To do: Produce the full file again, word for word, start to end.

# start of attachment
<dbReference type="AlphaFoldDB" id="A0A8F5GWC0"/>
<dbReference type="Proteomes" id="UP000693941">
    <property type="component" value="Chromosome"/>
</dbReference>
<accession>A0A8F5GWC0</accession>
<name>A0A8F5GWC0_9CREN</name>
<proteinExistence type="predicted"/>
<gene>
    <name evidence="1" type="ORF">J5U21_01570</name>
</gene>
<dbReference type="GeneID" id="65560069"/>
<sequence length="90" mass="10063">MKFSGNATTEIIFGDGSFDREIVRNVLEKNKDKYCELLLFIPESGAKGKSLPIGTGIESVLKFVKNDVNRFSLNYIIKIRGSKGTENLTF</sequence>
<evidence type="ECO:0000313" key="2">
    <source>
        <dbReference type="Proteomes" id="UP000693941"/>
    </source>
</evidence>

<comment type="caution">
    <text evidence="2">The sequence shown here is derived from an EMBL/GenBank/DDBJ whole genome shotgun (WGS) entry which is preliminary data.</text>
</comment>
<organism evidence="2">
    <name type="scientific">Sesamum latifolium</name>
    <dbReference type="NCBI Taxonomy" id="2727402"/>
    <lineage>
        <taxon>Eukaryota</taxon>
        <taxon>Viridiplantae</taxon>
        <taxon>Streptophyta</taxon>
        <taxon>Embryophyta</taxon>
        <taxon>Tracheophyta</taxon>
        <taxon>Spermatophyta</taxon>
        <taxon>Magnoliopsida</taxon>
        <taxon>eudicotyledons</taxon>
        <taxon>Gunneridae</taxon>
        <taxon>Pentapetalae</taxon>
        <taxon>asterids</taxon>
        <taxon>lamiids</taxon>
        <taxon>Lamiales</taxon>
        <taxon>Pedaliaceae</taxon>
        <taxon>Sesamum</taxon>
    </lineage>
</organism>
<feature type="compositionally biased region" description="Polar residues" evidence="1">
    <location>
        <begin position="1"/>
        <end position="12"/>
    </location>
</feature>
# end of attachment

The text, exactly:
<dbReference type="AlphaFoldDB" id="A0A8F5GWC0"/>
<dbReference type="Proteomes" id="UP000693941">
    <property type="component" value="Chromosome"/>
</dbReference>
<accession>A0A8F5GWC0</accession>
<name>A0A8F5GWC0_9CREN</name>
<proteinExistence type="predicted"/>
<gene>
    <name evidence="1" type="ORF">J5U21_01570</name>
</gene>
<dbReference type="GeneID" id="65560069"/>
<sequence length="90" mass="10063">MKFSGNATTEIIFGDGSFDREIVRNVLEKNKDKYCELLLFIPESGAKGKSLPIGTGIESVLKFVKNDVNRFSLNYIIKIRGSKGTENLTF</sequence>
<evidence type="ECO:0000313" key="2">
    <source>
        <dbReference type="Proteomes" id="UP000693941"/>
    </source>
</evidence>

<comment type="caution">
    <text evidence="2">The sequence shown here is derived from an EMBL/GenBank/DDBJ whole genome shotgun (WGS) entry which is preliminary data.</text>
</comment>
<organism evidence="2">
    <name type="scientific">Sesamum latifolium</name>
    <dbReference type="NCBI Taxonomy" id="2727402"/>
    <lineage>
        <taxon>Eukaryota</taxon>
        <taxon>Viridiplantae</taxon>
        <taxon>Streptophyta</taxon>
        <taxon>Embryophyta</taxon>
        <taxon>Tracheophyta</taxon>
        <taxon>Spermatophyta</taxon>
        <taxon>Magnoliopsida</taxon>
        <taxon>eudicotyledons</taxon>
        <taxon>Gunneridae</taxon>
        <taxon>Pentapetalae</taxon>
        <taxon>asterids</taxon>
        <taxon>lamiids</taxon>
        <taxon>Lamiales</taxon>
        <taxon>Pedaliaceae</taxon>
        <taxon>Sesamum</taxon>
    </lineage>
</organism>
<feature type="compositionally biased region" description="Polar residues" evidence="1">
    <location>
        <begin position="1"/>
        <end position="12"/>
    </location>
</feature>